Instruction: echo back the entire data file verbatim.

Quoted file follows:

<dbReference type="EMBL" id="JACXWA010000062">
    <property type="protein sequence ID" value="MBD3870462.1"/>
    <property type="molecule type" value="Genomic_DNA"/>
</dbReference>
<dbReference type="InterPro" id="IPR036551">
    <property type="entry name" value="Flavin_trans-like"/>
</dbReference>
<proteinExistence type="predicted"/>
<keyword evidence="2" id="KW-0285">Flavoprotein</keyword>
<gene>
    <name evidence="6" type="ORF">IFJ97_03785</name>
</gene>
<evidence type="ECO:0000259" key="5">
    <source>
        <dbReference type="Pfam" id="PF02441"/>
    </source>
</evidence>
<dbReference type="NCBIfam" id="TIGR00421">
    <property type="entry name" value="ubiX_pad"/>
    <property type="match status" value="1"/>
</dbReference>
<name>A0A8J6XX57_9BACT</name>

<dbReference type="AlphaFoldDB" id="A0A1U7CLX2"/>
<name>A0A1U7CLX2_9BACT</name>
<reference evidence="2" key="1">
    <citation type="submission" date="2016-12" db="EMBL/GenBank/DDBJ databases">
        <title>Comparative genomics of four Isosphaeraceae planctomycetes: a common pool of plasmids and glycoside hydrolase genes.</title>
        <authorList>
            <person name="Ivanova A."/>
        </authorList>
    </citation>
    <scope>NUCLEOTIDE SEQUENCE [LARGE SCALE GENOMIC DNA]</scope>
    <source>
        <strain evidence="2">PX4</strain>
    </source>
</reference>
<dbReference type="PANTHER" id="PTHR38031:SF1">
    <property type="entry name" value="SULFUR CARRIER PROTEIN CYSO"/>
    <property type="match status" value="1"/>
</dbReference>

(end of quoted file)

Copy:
<dbReference type="EMBL" id="JACXWA010000062">
    <property type="protein sequence ID" value="MBD3870462.1"/>
    <property type="molecule type" value="Genomic_DNA"/>
</dbReference>
<dbReference type="InterPro" id="IPR036551">
    <property type="entry name" value="Flavin_trans-like"/>
</dbReference>
<proteinExistence type="predicted"/>
<keyword evidence="2" id="KW-0285">Flavoprotein</keyword>
<gene>
    <name evidence="6" type="ORF">IFJ97_03785</name>
</gene>
<evidence type="ECO:0000259" key="5">
    <source>
        <dbReference type="Pfam" id="PF02441"/>
    </source>
</evidence>
<dbReference type="NCBIfam" id="TIGR00421">
    <property type="entry name" value="ubiX_pad"/>
    <property type="match status" value="1"/>
</dbReference>
<name>A0A8J6XX57_9BACT</name>

<dbReference type="AlphaFoldDB" id="A0A1U7CLX2"/>
<name>A0A1U7CLX2_9BACT</name>
<reference evidence="2" key="1">
    <citation type="submission" date="2016-12" db="EMBL/GenBank/DDBJ databases">
        <title>Comparative genomics of four Isosphaeraceae planctomycetes: a common pool of plasmids and glycoside hydrolase genes.</title>
        <authorList>
            <person name="Ivanova A."/>
        </authorList>
    </citation>
    <scope>NUCLEOTIDE SEQUENCE [LARGE SCALE GENOMIC DNA]</scope>
    <source>
        <strain evidence="2">PX4</strain>
    </source>
</reference>
<dbReference type="PANTHER" id="PTHR38031:SF1">
    <property type="entry name" value="SULFUR CARRIER PROTEIN CYSO"/>
    <property type="match status" value="1"/>
</dbReference>